Reclaimed – “Teacher Education in Finland”

August 19, 2012 Off By JR

You can find all kinds of information about the Finnish teacher education programs, so for this post I may only show some blurbs from my notes.

There are four factors that result in a strong teaching profession:

  1. common, consistent, long-term policy
  2. educational equality
  3. devolution of decision power to the local level
  4. culture of trust (ok, heard this before. it may be a result of a long history of highly educated teachers, similar to how doctors and lawyers may have been the only highly educated people in a community)

What are some similarities in teacher education in high performing PISA countries?

  • two types of teachers
    • primary (gr 1-6)
    • secondary or subject (gr 7-12)

What I found interesting about the subject teacher education here was that the students are in school for about 5 years and finish with a master’s degree (300 cr).

  • major
    • 85 UG + 85 Gr
  • minor
    • 50 UG + 10 Gr
  • pedagogy
    • 25 UG + 35 Gr
  • communication/language
    • 20 UG + 5 Gr

I am still running the comparison to our programs at the University of Saskatchewan. One interesting note is that there are two small theses, and one master’s thesis. One thesis is for the BSc (say for physics) and one is a pedagogical thesis. Then from what I understand there is a master’s thesis in the major subject area, but it can have a pedagogical component.

Two main approaches to assuring high quality teachers were presented; outcome based, and input based. Output based is more behaviouristic and uses techniques that may be found in industry. It focuses on the product, describes discrete outcomes (used for test design) and neglect teaching as a process. This approach focuses on competition and possibly teaching to the test. On the other hand the input model reflects an enhancement-led model. Assessment is used for improvements rather than punishment (be aware of what people say and what they do). Input models focus on learning as a process and describe larger aims for learning, have an emphasis on co-planning, and teachers conduct the assessments. However, this approach has an inherent issue around discussing the quality of learning outcomes.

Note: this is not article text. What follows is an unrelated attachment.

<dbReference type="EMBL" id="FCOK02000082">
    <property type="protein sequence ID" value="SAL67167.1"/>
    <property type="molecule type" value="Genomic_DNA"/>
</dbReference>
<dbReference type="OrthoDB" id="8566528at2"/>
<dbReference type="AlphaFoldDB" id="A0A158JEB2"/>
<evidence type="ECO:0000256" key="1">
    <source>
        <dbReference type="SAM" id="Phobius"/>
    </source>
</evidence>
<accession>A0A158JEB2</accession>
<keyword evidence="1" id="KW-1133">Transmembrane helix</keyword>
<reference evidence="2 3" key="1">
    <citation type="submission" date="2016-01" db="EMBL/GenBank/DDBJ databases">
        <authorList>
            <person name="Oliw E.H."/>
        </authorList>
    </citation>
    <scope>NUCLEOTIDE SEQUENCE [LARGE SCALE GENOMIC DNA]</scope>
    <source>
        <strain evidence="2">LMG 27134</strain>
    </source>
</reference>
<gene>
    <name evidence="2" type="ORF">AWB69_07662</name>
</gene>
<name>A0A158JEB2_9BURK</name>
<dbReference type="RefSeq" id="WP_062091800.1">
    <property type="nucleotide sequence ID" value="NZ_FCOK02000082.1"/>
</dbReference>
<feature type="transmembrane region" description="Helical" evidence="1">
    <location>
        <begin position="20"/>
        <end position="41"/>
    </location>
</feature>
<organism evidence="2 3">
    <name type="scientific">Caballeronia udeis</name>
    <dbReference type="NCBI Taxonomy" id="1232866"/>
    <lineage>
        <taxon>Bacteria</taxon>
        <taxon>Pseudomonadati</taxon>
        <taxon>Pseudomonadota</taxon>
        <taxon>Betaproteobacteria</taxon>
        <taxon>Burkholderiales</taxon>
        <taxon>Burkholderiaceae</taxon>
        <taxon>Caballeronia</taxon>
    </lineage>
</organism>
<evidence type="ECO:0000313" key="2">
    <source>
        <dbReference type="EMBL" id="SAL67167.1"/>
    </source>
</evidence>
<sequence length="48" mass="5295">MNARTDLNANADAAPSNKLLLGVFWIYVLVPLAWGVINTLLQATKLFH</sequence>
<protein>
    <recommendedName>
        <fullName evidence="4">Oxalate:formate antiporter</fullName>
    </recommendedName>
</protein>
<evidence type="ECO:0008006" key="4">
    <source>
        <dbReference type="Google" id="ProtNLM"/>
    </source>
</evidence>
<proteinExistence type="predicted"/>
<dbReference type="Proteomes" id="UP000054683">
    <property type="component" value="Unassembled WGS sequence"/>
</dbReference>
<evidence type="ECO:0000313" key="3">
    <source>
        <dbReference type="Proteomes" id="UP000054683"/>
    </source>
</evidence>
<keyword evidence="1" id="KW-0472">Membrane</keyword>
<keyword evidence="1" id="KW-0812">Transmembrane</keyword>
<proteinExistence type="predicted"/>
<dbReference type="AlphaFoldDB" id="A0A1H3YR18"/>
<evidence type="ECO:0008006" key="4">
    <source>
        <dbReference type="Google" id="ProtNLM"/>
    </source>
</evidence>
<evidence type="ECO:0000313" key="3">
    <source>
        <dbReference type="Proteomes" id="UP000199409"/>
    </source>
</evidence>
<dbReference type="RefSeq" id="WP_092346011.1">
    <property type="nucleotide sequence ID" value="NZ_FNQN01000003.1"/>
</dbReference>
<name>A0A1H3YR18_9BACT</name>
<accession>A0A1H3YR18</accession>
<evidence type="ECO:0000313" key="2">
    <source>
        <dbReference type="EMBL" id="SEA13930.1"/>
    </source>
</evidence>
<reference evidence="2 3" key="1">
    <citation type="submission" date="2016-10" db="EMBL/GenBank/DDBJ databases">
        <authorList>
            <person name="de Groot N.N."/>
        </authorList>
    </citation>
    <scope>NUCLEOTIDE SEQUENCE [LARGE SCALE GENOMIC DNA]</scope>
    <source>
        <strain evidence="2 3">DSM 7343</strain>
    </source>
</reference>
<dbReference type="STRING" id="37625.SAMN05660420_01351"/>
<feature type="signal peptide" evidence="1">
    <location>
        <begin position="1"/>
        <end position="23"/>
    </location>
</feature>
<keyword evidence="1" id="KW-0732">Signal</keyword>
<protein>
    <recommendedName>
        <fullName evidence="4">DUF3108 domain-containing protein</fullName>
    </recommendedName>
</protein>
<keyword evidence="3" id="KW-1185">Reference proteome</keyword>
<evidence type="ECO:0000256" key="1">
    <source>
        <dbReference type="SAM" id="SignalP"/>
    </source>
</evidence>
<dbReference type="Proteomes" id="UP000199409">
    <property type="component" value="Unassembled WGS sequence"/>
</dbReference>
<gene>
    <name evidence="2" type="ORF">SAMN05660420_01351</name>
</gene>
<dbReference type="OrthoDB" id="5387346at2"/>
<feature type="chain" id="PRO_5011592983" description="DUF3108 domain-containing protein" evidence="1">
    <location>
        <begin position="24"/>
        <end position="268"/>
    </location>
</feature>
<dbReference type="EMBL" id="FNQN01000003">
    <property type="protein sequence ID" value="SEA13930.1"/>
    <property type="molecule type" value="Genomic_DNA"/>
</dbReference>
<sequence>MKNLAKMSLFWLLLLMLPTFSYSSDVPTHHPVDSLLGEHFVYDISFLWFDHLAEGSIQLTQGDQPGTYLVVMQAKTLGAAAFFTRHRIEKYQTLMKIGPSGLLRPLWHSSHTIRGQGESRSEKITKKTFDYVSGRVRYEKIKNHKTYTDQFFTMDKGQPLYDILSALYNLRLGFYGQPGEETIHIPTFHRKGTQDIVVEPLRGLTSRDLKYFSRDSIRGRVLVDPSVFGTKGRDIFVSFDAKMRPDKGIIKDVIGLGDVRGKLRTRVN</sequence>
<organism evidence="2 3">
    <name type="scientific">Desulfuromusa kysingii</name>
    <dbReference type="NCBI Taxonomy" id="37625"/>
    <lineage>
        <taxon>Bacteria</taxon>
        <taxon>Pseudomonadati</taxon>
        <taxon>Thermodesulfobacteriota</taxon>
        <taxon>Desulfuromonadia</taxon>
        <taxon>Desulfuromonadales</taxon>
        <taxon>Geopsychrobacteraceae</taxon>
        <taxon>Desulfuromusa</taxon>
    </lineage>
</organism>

So lets ask the class, “how would we improve the quality in teacher education?”
Our suggestions fit into about four categories

  1. paradigms
  2. education problems (courses, aims for courses)
  3. induction phase (supporting professionals early on)
  4. motivation (working hours, pay)

The University of Helsinki approach to redesigning their teacher education program is influenced by a couple of variables (anyone that saw the movie tonight understand why I chose the word ‘variables’)

  • research based model (subject, teaching & learning, needs of learners, policy/history)
  • content
  • research on teacher education: structure of teacher knowledge, forms of knowledge (professional…practical)
  • EU and national strategies
  • Feedback from the students on learning outcomes and evaluations of the program

In the afternoon we dove a little deeper into subject teacher education specifically. (maybe more on that later).

This evening the summer schoolers attended “Lapland Odyssey” at the Finnish Film Foundation. It was a pretty cool theatre, comfortable chairs, they actually had pull out tables on the back of each chair, and the movie was hilarious. We followed that up with some socializing at the local watering holes. What I noticed, and liked a lot, about the movie was the lack of special effects. The camera work, and finer details were of far superior quality compared to many of the blockbuster films I have seen lately. There is still value in old techniques, and computers cannot necessarily replace that. Too bad Hollywood has forgotten its roots.